Writing for Bliss
Loving Healing Press (2017)
Reviewed by Sheri Hoyte for Reader Views (4/18)
Diana Raab, MFA, PhD, is a poet, memoirist, blogger, speaker, and award-winning author of nine books of nonfiction and poetry. Her latest book is Writing for Bliss: A Seven-Step Plan for Telling Your Story and Transforming Your Life. She is also the editor of two anthologies, Writers and Their Notebooks and Writers on the Edge; two memoirs, Regina’s Closet and Healing with Words; and three poetry collections, including her latest, Lust.
As an advocate of personal writing, Raab facilitates workshops in writing for transformation and empowerment, focusing on journaling, poetry, and memoir writing. Raab blogs for Psychology Today, Thrive Global, Om Times, and Elephant Journal.
Welcome Diana and thank you for joining us today at Reader Views. What is Writing for Bliss”about?
Writing for Bliss is fundamentally about reflection, truth, and freedom. With techniques and prompts for both the emerging and seasoned writer, the book inspires readers to explore their creative natures through storytelling and poetry, examines how life-changing experiences can inspire writing, encourages self-examination and self-discovery through the written word, and illustrates how published authors have been transformed by writing. By sharing personal anecdotes throughout, I honor my lifelong passion for writing and its therapeutic effects. Suitable for both emerging and esteemed writers, it’s also packed with tips, writing prompts, references, and suggested reading.
Writing your story is a way to reclaim your voice, reveal a family secret, or simply share your story with others. Journaling is a cathartic and safe way to work through your feelings and “direct your rage to the page.”
Why did you write Writing for Bliss?
The book is a culmination of my life’s work—meant to inspire the burning writer who lives within. Ever since my mother gave me my first journal after my grandmother’s suicide when I was ten years old, I have used writing for healing. This book is an offshoot of my doctoral research on memoir writing for healing and transformation. After getting my PhD, I continued my path of teaching writing-for-transformation workshops. Many participants told me that I inspired them to write, and asked if I would write a book they could use as a reference after the workshop ended. This provided me with additional inspiration to write this book.
Some of the results of my research is shared in Writing for Bliss, which includes quotes and excerpts from esteemed writers I interviewed.
There are a lot of craft books available for new and developing authors full of great advice depending on where you are on the writing journey. What distinguishes Writing for Bliss from other books in the genre?
Writing for Bliss is of interest to those who want to know more about writing for healing and transformation, while offering many general writing tips. It’s useful for emerging and established writers, as well as clinicians and professionals. Reviewers have said that Writing for Bliss is like a merging of Natalie Goldberg (a popular Zen writing teacher) and the Dalai Lama. Further, the book is easy to follow. I’ve always had a knack for simplifying complicated information for my readers, which is what I did in Writing for Bliss, where I made my findings accessible to both the general public and academics. My colloquial writing invites readers to study the art of writing, while sharing my own experiences and those of other writers I know.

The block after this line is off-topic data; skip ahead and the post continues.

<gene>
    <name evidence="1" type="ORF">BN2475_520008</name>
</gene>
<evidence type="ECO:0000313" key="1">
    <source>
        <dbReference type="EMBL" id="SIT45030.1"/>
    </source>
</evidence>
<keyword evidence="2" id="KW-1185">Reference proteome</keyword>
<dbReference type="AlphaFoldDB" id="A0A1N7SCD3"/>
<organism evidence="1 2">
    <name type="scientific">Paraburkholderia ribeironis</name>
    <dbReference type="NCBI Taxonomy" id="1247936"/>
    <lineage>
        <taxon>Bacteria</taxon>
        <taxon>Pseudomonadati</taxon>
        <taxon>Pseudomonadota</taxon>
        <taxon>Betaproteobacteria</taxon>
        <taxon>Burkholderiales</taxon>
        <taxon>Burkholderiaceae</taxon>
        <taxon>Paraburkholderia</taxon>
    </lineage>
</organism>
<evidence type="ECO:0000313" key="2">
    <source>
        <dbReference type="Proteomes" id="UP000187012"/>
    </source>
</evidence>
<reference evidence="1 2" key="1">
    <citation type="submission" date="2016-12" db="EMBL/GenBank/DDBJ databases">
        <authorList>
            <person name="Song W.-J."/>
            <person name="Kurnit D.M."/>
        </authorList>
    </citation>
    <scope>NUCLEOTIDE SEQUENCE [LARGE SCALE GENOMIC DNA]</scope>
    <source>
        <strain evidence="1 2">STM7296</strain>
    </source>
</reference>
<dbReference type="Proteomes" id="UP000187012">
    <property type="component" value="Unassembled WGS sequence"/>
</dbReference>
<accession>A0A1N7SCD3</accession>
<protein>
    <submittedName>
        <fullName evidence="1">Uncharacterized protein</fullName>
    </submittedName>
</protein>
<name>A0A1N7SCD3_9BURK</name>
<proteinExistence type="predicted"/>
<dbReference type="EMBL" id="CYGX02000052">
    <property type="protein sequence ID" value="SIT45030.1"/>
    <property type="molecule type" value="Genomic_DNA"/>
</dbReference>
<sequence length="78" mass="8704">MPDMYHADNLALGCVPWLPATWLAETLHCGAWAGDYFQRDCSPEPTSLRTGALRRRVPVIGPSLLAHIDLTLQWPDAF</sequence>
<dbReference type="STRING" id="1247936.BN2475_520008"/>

I’ve overcome my own life obstacles and taught writing for many years, so I know how to guide and inspire my readers and students in a gentle, nonthreatening way. The book is sprinkled with many writing prompts, and there’s also an extensive appendix with references and recommended reading.
In your introduction you talk about the importance of maintaining a beginner’s mind whether you’re writing for bliss, healing or transformation. What is the beginner’s mind and how does it affect what we write?
The idea behind the beginner’s mind is that you are open to many possibilities, unlike the expert’s mind, which tends to only see a few. Remaining open-minded and available for new ideas is important. This is something we see in young children, who are like sponges for learning. Having a beginner’s mind is also about suspending your disbelief and going with the flow of your experience, which also allows you to go with the flow during the writing process.
Talk about the emotional process of telling one’s story. Emotional writing can be so healing but getting to that point can be painful, especially if you’re dredging some not-so-pleasant memories. How does one even get started bringing those experiences to the surface?
Writing with your emotional truth is about writing from your heart, rather than entirely from your mind. The emotional truth of a story or experience is the truth of how you feel about your experience. It’s writing that examines feelings and sentiments instead of that which recounts an experience in a journalistic and detached style. Each person has his or her own emotional truth. Your emotional truth might be altogether different from that of another person, even if that individual lived through the same type of experience you did.